Board of Selectman

Print More
Mary Anne Zak

Mary Anne Zak

BOS recording secretaries served Suffield well with detailed accounts of July and August meetings. July minutes reported that First Selectman Mack recommended that the Board appoint a new town attorney, Derek Donnelly. A 2-3 vote declined to do so.

 August minutes, although not reporting that a formal appointment or motion about a town attorney had been made, presented a sub-title indicating that Donnelly’s appointment would be reconsidered: “Appointment of Derek Donnelly of Blackburn and O’Hara as new Town Counsel.” The BOS passed a 4–0 unanimous vote of approval.

 The two tallies suggest that dynamics were dynamic. Nonetheless, public management of the town council issue appears to have been ultimately professional and discreet. Careful and repeated readings of the minutes reveal that underlying at the root of these matters was conflict of interest.

 A separate issue in the August BOS minutes was a board member’s intense concern about conflict of interest. She questioned whether she herself had had a personal such conflict when taking a certain earlier position. The board member took conscientious action, asking opinions of two local attorneys.

Was the board member the first town official ever to come forward with such a concern at such a personal level? And was the First Selectman the first to raise a sensitive and ethical concern in a board meeting when pertinent parties were present? That she did so openly, discreetly, civilly and professionally is a laudable breakthrough! While some facets of communication could have been changed, the First Selectman’s transparent but sensitive approach was reminiscent of that of first selectmen years ago: they wrote to given town officials urging them to review Suffield’s Code of Ethics about conflicts of interests and to be sensitive to the appearance of such conflicts.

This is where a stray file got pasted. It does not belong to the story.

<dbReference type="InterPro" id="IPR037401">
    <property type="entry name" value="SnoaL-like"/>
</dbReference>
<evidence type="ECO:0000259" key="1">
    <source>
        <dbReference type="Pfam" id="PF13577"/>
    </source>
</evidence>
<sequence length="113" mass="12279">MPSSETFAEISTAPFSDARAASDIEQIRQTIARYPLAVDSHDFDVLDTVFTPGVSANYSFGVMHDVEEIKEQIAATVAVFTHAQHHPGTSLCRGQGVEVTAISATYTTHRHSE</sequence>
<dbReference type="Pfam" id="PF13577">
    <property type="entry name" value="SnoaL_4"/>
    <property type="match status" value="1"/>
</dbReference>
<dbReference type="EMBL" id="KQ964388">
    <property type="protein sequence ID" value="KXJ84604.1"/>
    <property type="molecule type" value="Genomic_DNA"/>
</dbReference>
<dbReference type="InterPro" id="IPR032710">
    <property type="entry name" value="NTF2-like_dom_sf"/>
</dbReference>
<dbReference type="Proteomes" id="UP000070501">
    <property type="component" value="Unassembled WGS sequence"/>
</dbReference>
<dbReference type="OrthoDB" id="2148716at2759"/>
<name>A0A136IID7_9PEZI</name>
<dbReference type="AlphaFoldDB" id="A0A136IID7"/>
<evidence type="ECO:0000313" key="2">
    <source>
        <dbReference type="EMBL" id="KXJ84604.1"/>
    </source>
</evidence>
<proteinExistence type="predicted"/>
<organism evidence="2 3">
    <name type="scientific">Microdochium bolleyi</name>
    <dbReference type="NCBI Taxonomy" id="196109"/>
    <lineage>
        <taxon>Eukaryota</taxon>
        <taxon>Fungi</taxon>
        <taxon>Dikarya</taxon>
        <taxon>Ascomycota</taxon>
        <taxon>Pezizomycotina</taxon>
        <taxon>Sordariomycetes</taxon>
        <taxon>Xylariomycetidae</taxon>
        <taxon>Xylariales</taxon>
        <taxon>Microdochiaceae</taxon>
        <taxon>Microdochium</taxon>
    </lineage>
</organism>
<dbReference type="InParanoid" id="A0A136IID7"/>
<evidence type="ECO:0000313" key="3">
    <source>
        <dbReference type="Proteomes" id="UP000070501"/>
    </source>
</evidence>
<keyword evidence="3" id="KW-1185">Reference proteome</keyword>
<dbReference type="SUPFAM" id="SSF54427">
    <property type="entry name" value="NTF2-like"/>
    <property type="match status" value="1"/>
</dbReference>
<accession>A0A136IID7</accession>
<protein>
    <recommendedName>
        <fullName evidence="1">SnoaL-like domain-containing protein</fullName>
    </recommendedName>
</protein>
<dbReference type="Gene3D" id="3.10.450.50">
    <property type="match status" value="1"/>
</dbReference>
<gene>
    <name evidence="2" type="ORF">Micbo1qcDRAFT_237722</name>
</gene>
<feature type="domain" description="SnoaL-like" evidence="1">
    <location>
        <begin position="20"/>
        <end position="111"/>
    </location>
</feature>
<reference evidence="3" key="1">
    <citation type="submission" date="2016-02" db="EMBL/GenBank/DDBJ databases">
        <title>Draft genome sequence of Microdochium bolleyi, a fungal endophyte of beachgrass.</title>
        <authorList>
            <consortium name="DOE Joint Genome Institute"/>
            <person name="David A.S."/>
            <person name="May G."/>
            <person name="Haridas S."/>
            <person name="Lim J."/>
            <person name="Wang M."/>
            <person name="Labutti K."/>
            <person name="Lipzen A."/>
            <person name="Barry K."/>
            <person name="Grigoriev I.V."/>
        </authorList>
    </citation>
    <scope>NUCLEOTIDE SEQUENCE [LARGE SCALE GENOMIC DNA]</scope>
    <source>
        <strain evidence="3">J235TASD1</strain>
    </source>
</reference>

Conflicts of interest have been at the heart of other local matters in recent years. Have they have been bypassed because they can cause tensions as unpleasant in a small town as they are in a great nation?

Conflict of interests is a matter of what is right and wrong, of ethics, of philosophy. Law is a study of law, of what is legal and illegal. Ethics and law are related but separate disciplines. Some behaviors may be unethical without being illegal.

 Conflict of interest has an ancient and scriptural source: “No man can serve two masters.” Wikipedia agrees, defining conflict of interest as “a situation in which the concerns or aims of two different parties are incompatible;” for example, conflict of interest often found between elected officials and corporate lobbyists. It is also found when “a person is in a position to derive personal benefit from actions or decisions made in their official capacity.”

 Increasingly we see definitions of conflict of interest ignoring monetary gain. Does our philosophy increasingly believe that a person can serve two masters?

Comments are closed.